Get In-Tune with your Elementary Music Concert Programs: Singing Games Night

What is an Informance?:

Informances focus more on students demonstrating the process of their music making opposed to a final product. An informance will very much look like what you do in a typical class with students. Some informances are organized to occur during the school day where parents are invited into the classroom. I've always done them in the evening in place of a traditional grade level concert to allow working families to attend. I personally do this approach to concerts for my younger elementary students (Kindergarten - 2nd grade) and switch to more traditional concerts in 3rd grade. 

How do you get buy in from administration? staff? families?:

When I first proposed Singing Games Night to my administration in lieu of a traditional grade level concert they were a little perplexed. It took a lot of explaining what the evening would look like as they had never experienced an informance like this prior. Some of the major points that I brought to administration were:
  • Developmentally Appropriate Concerts: Younger students are designed and fueled by movement and play based learning. That's what is done in my classroom. Standing on stage on squished risers to keep seemed to go against their nature.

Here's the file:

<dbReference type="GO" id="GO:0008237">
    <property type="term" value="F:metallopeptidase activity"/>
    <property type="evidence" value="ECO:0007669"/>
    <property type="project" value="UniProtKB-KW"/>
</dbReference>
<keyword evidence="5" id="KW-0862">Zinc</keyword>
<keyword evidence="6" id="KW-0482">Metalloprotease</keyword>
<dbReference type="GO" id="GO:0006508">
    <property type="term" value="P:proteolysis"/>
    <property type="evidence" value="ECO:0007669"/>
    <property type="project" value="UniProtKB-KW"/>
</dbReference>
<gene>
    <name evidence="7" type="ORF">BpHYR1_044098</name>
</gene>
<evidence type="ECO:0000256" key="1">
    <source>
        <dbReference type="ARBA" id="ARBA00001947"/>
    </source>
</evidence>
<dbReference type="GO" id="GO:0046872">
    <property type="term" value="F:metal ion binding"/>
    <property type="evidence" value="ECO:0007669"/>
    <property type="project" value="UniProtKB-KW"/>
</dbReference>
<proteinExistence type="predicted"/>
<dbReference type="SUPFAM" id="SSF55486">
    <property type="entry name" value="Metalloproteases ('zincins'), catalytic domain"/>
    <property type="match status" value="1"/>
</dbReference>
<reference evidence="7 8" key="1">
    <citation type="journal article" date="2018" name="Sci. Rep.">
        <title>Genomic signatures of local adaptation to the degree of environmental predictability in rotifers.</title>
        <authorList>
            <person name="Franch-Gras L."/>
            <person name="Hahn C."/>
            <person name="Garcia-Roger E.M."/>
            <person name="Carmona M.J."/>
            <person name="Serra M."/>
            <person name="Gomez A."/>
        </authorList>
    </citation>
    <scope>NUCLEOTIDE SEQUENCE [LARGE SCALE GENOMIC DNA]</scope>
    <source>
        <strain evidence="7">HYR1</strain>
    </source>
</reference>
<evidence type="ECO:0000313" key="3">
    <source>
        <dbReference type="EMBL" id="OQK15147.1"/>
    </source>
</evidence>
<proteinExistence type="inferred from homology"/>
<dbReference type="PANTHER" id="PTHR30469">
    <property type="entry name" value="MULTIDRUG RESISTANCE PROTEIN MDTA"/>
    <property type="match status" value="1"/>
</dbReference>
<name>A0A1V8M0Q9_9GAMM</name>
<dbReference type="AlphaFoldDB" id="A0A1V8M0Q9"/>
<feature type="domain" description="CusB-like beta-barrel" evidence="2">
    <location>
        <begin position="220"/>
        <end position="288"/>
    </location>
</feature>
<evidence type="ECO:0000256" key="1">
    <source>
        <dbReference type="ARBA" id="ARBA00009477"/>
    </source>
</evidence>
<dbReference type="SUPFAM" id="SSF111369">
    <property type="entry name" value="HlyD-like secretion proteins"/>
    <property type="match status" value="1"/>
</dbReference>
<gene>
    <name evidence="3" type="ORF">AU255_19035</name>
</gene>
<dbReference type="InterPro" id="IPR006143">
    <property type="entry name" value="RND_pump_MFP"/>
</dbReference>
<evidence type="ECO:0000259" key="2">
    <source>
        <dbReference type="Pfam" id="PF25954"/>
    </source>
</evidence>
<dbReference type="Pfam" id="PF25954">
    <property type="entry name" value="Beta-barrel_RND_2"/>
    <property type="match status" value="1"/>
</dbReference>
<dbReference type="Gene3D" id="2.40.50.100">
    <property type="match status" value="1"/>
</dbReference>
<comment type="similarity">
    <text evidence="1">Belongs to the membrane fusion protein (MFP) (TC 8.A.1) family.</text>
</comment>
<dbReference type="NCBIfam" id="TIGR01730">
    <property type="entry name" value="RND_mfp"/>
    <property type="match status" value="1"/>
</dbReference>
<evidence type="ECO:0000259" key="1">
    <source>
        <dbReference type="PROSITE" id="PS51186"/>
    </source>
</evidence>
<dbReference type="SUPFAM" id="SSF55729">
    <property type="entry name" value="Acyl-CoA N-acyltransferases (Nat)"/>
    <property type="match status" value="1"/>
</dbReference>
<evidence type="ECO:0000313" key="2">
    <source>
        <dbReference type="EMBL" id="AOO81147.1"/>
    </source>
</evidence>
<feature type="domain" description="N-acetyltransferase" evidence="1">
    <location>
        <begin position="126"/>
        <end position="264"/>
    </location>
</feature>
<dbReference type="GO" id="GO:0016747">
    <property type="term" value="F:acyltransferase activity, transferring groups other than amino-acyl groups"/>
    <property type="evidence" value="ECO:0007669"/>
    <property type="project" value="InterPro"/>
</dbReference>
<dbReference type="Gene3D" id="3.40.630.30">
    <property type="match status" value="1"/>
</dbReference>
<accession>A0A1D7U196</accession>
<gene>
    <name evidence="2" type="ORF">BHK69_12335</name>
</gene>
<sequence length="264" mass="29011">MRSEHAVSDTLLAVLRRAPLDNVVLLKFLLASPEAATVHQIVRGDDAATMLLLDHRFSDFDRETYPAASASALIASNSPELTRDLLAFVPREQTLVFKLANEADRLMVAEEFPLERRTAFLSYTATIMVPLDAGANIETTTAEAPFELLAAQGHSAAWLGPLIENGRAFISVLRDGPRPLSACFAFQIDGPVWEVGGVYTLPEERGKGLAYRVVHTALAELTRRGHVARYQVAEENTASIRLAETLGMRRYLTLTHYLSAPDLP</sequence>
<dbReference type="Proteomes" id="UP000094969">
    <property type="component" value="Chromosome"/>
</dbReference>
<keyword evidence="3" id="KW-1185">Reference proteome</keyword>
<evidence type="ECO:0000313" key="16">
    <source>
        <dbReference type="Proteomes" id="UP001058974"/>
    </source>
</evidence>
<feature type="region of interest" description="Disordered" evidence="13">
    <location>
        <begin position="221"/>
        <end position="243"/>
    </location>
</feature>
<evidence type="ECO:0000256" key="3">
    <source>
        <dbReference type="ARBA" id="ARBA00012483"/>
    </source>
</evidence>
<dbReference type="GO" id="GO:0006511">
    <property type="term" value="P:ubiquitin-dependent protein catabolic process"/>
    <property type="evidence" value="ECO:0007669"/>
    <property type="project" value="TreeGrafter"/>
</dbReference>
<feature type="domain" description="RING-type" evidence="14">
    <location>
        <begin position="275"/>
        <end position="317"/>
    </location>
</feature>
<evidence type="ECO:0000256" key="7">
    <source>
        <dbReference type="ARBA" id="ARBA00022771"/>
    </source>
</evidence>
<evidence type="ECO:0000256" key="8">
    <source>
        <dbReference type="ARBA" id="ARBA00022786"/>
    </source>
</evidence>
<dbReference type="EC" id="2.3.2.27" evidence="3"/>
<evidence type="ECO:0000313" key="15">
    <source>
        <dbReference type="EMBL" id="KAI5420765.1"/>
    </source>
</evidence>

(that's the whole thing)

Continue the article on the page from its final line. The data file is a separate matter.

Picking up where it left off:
• Developmentally Appropriate Singing: Building a strong foundation and confidence in singing and head voice has always been important to me. It's easier to develop from a younger age and it just becomes the norm as they get into older elementary grades. Many of the scripted musicals do not reflect ranges that keep students in this voice and it becomes more shouting at the audience as opposed to tuneful singing. 
  • Prep Time: Doing an informance requires very little prep time. I don't have to stop my teaching to drill concert music which allows students who need that routine and structure to continue to have it in music. I don't need to organize a dress rehearsal or relocate my middle school teacher off the stage for them to practice. 
  • Family & Community Building: This was my biggest bullet point. Our school has been working to create a community that includes students, teachers, families, and community involvement. Singing Games night is open to students and families of any ages. I've had students bring their parents, grandparents, aunts and uncles, cousins, little siblings, older siblings, and more. We teach them HOW to play together. My older students love to come back and play the games from their younger years! 
After my administration, I went to teachers to get their support. I did receive pushback from some veteran teachers who were used to a traditional concerts. However, once I explained to them what the night would look like and the why, many were supportive. They just didn't know how to answer parent questions and once I clarified, all was well. I also have to remind myself, this is not for the teachers. This is for the students and their families.